On San Cristobal Island in the Galápagos, a circular polarising filter helped to deepen the blues of the water and sky. The rocks on the left side of the frame provide an anchor for the composition. As the hi-energy waves came, a fast shutter speed (1/1600 sec) was needed to freeze the spray in the air. Continuous shooting mode allowed me to capture differing degrees of splash.
When photographing wildlife, look for a unique behaviour or interaction between multiple animals. To make these images more powerful, I often photograph at the animals’ eye level. Overcast days can also be great for photographing wildlife because distracting shadows are minimised and colours are more saturated — it’s that quality of light that makes these Sally Lightfoot crabs scurrying on black lava on Santiago Island in the Galápagos so striking. Look for curves and lines to use in your composition. The graceful curvature of this rock leads the eye through the frame and nicely frames the two crabs. Paying attention to where the rock came into the frame, particularly in the lower left corner, I created this simple composition using a telephoto lens so as not to frighten the skittish crabs. Because much of the frame is dark lava, this image was underexposed by 2/3 stop to bring out the true colours.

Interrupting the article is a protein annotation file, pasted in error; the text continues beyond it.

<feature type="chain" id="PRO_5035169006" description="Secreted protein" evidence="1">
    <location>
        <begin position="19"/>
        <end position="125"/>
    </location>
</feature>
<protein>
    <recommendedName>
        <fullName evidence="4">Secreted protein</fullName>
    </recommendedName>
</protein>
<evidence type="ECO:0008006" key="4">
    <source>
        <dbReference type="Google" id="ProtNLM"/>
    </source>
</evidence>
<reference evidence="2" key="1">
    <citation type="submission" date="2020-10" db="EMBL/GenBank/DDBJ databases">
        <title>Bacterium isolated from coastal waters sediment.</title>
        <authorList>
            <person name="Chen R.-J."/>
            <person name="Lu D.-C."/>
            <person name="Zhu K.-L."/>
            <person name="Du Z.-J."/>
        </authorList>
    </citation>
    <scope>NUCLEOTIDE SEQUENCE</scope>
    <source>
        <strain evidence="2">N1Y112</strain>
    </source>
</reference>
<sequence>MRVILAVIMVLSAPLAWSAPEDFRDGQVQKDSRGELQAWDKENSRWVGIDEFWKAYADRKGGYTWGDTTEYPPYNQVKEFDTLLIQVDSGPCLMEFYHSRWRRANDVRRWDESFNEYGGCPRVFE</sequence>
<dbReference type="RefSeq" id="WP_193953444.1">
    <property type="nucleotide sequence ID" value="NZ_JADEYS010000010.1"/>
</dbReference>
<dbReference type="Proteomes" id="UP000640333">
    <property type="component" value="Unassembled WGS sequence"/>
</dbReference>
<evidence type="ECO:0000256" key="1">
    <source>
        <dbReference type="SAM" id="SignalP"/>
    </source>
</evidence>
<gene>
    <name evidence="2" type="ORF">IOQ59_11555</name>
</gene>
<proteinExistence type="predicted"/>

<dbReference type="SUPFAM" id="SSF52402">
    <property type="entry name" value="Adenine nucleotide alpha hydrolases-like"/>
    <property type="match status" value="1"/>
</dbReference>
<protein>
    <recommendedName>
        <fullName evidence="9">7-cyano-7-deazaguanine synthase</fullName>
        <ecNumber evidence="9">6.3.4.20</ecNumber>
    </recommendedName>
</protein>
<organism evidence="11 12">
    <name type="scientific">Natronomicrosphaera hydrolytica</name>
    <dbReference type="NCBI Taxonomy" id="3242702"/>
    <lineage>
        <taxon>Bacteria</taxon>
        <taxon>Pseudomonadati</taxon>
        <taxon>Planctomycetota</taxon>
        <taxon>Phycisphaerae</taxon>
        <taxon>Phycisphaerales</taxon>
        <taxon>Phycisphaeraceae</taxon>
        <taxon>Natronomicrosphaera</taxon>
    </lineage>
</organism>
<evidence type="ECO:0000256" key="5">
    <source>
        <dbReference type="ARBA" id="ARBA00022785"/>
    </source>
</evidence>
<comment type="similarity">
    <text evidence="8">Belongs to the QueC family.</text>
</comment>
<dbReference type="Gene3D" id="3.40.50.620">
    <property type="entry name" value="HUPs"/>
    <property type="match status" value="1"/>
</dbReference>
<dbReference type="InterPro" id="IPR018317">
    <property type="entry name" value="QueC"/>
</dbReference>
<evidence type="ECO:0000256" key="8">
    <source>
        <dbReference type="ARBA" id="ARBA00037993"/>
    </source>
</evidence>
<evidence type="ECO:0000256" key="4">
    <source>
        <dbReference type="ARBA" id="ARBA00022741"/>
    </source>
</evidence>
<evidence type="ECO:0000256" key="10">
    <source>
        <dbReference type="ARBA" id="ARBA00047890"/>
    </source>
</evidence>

When photographing people, their first instinct is to pose — but if you’re patient you can find a relaxed moment, like I caught with this young boy in Saraguro, Ecuador. Using manual exposure, the camera was set for the light, so when he paused, distracted by his hands, all I had to do was compose and take the picture. I quickly moved to where he was fully framed by the dark of the doorway, but it was a fleeting moment; he smiled as soon as he heard the shutter.
4. Street scene
Public art, like this mural in Cartagena’s Getsemaní neighbourhood, can make for a striking background. Include an extra element with the mural to create a story. Frame up a composition that leaves room for your subject to enter — a car, kids on a bike, or a colourfully dressed woman. As this woman approached, so perfectly matched with the artwork, I knew she was the accent I’d been waiting for.
Markets are typically bustling, which can be difficult to manage in an image. Not interfering waith business is also important. Gualaceo, Ecuador is known for its delicious tortillas de maiz, and this booth was popular with locals. Thankfully, it was next to a stairwell and by moving up the steps, I found a different perspective that was outside the very congested space. This angle helped to isolate the crucial parts of the image from the background chaos.
Published in the South America 2016 guide, distributed with the October 2016 issue of National Geographic Traveller (UK)